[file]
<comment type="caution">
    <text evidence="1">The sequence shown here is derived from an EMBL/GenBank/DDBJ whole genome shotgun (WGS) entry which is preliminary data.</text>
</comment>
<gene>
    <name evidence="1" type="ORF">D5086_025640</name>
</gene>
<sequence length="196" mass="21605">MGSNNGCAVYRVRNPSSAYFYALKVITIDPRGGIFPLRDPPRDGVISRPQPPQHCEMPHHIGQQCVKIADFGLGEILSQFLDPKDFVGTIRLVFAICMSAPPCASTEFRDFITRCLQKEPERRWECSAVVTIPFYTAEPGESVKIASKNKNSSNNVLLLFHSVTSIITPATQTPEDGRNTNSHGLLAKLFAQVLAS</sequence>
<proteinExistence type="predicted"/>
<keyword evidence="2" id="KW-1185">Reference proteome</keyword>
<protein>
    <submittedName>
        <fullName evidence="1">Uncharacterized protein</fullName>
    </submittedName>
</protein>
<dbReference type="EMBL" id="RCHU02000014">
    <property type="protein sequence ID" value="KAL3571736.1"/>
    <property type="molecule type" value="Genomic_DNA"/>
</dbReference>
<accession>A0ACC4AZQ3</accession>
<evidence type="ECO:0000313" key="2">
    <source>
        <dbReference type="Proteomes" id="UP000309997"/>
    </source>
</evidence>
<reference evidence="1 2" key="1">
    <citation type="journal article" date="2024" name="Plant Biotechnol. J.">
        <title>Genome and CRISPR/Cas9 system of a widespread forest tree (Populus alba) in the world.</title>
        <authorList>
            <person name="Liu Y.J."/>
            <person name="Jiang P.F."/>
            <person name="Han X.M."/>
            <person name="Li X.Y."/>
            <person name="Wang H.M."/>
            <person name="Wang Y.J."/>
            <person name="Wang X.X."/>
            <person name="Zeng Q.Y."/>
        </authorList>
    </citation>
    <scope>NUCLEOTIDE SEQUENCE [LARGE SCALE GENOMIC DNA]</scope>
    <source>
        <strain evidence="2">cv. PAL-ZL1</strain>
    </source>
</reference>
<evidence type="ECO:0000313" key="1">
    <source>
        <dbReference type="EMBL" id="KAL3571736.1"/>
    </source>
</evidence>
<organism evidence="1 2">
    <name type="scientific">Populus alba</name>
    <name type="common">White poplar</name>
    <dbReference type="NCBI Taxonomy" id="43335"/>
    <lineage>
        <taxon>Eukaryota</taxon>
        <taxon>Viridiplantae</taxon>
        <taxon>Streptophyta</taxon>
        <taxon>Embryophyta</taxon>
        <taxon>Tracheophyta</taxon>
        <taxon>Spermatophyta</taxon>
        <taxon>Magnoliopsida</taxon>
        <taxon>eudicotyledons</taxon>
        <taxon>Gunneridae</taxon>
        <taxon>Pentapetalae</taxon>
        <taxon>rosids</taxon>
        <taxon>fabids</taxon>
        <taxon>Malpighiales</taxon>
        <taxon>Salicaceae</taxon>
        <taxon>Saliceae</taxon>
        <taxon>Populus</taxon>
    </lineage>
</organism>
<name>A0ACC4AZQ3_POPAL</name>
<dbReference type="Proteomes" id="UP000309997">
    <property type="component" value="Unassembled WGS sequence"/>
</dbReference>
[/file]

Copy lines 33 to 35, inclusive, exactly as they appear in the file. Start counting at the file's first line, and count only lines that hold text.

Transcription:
            <person name="Wang H.M."/>
            <person name="Wang Y.J."/>
            <person name="Wang X.X."/>